Synopses & Reviews
The text is that of the 1813 Second Edition (the origins of which can be traced back to 1795). The text is fully annotated and is accompanied by a map of nineteenth-century England. "Contexts" explores the personal and social issues that loom large in Austen's novel: sense, sensibility, self-control, judgment, romantic attachments, family, and inheritance. Included are writings by Adam Smith, Samuel Johnson, Edmund Burke, Thomas Paine, Mary Wollstonecraft, Hannah Moore, and Maria Edgeworth. "Criticism" collects six early and twelve modern assessments of the novel. Contributors include Alice Meynell, Reginald Farrer, Jan Fergus, Raymond Williams, Marilyn Butler, Mary Povey, Claudia L. Johnson, Gene Ruoff, Patricia Meyer Spacks, Isobel Armstrong, Mary Favret, Deidre Shauna Lynch, Eve Sedgwick, and Deborah Kaplan. A Chronology and a Selected Bibliography are included.
"Sense and Sensibility" is Jane Austen's first published novel, and the one now most closely scrutinised by historicist and feminist scholars. This fully annotated text explores the personal and social issues that loom large in Austen's work, and presents early and modern assessments of the novel.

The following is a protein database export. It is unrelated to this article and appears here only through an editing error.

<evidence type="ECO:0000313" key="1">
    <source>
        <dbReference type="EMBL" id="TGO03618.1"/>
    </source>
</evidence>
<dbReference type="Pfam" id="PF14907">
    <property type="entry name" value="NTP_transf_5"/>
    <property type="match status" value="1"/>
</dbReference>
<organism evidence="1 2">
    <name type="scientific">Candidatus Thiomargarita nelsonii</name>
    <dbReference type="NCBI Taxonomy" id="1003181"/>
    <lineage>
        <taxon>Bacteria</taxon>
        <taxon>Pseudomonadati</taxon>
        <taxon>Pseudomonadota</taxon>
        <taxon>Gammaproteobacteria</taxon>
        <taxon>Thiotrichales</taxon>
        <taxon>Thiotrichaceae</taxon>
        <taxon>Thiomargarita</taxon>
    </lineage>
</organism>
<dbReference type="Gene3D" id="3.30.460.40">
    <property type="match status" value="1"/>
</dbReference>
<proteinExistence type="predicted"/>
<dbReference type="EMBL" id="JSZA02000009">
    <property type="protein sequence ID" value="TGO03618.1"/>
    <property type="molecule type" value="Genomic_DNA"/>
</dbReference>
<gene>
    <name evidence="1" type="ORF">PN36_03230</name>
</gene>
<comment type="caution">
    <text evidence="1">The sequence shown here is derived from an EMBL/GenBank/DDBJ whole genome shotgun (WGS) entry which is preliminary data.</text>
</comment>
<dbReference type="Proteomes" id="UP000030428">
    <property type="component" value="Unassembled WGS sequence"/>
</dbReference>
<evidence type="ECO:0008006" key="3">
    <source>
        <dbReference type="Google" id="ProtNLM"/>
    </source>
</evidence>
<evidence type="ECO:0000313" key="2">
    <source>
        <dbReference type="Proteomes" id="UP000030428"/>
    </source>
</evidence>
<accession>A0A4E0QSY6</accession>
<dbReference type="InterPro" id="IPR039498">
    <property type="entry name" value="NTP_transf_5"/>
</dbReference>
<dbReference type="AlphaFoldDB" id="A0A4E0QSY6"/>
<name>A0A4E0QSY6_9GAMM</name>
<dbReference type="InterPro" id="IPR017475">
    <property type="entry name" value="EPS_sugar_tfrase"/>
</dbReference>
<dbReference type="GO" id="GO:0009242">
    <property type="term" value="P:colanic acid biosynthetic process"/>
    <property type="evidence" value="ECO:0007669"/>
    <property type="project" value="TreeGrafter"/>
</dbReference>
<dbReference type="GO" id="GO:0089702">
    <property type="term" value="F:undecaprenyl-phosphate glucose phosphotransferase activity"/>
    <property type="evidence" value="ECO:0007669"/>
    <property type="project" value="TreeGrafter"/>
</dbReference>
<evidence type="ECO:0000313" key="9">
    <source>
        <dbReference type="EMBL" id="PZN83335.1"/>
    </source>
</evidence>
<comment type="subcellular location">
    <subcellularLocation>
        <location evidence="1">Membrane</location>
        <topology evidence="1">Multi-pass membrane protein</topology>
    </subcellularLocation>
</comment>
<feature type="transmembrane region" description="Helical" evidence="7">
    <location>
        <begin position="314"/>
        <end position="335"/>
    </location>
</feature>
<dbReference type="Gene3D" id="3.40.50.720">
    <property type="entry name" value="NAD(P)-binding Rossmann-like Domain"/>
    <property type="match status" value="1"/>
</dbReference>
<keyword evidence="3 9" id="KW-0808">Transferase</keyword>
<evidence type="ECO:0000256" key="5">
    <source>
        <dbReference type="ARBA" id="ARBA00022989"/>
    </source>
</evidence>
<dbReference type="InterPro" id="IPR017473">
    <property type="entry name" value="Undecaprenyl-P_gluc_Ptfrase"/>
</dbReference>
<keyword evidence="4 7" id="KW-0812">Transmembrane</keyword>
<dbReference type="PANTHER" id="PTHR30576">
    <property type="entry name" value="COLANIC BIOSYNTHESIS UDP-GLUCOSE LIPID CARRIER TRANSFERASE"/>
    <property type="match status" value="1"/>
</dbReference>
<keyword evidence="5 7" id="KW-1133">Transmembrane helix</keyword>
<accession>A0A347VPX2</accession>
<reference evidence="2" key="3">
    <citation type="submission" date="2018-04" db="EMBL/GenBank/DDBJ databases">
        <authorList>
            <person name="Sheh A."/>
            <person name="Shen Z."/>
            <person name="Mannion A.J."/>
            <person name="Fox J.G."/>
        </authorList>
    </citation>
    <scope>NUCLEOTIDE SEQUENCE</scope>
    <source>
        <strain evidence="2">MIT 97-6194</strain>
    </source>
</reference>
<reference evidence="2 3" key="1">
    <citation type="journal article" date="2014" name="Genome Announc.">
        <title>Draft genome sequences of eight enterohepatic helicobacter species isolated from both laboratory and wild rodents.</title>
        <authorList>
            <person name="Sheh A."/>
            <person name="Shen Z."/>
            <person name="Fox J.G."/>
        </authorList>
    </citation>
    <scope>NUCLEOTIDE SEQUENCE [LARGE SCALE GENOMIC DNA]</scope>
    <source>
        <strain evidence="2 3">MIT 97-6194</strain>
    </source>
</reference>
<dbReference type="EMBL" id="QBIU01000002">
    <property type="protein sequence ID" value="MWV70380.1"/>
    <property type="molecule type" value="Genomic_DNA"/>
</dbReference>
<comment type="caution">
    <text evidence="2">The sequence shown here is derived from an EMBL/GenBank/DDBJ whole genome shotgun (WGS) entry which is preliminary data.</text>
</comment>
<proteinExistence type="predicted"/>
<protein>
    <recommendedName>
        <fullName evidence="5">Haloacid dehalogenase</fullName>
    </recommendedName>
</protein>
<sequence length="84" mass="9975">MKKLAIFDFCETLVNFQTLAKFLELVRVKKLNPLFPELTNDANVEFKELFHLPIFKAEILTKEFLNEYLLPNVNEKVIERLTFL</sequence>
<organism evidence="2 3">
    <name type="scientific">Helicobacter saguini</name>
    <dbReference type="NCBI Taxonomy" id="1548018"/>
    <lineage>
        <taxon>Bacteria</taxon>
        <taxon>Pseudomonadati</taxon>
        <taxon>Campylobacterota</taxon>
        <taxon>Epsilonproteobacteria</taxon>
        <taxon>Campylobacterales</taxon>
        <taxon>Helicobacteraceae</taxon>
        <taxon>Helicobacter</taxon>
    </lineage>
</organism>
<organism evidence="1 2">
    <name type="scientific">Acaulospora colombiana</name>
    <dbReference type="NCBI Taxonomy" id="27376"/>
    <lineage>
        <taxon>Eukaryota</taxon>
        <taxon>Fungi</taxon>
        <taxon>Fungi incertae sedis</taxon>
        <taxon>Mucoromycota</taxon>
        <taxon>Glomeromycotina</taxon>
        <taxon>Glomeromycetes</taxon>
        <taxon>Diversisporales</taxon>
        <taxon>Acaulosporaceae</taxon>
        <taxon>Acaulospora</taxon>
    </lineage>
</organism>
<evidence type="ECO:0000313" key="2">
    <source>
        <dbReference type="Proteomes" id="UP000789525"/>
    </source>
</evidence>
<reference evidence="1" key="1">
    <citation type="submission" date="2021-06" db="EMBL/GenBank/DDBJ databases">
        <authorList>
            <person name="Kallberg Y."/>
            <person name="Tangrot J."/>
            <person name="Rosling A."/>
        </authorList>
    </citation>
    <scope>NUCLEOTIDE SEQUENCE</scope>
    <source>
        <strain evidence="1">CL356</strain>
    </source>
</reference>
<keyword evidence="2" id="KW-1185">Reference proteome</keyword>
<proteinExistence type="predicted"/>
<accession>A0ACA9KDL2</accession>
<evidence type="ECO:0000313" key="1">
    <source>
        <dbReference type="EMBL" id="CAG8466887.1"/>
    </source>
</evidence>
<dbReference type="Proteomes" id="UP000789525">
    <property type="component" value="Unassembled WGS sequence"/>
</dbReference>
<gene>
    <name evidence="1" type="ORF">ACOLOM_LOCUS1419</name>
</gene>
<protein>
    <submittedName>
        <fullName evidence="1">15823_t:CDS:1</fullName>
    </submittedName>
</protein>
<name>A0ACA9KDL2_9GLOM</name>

is Austen's first published novel and the one now most scrutinized by historicist and feminist scholars, who offer new, complex readings of the work.
About the Author
Jane Austen (1775-1817) was an English novelist whose works of romantic fiction, set among the gentry, earned her a place as one of the most widely read writers in English literature.Claudia L. Johnson is Professor of English at Princeton University. She is the author of Jane Austen: Women, Politics, and the Novel and Equivocal Beings: Politics, Gender, and Sentimentality in the 1790s, editor of the Mansfield Park Norton Critical Edition, and author of many articles on eighteenth-and nineteenth-century literature.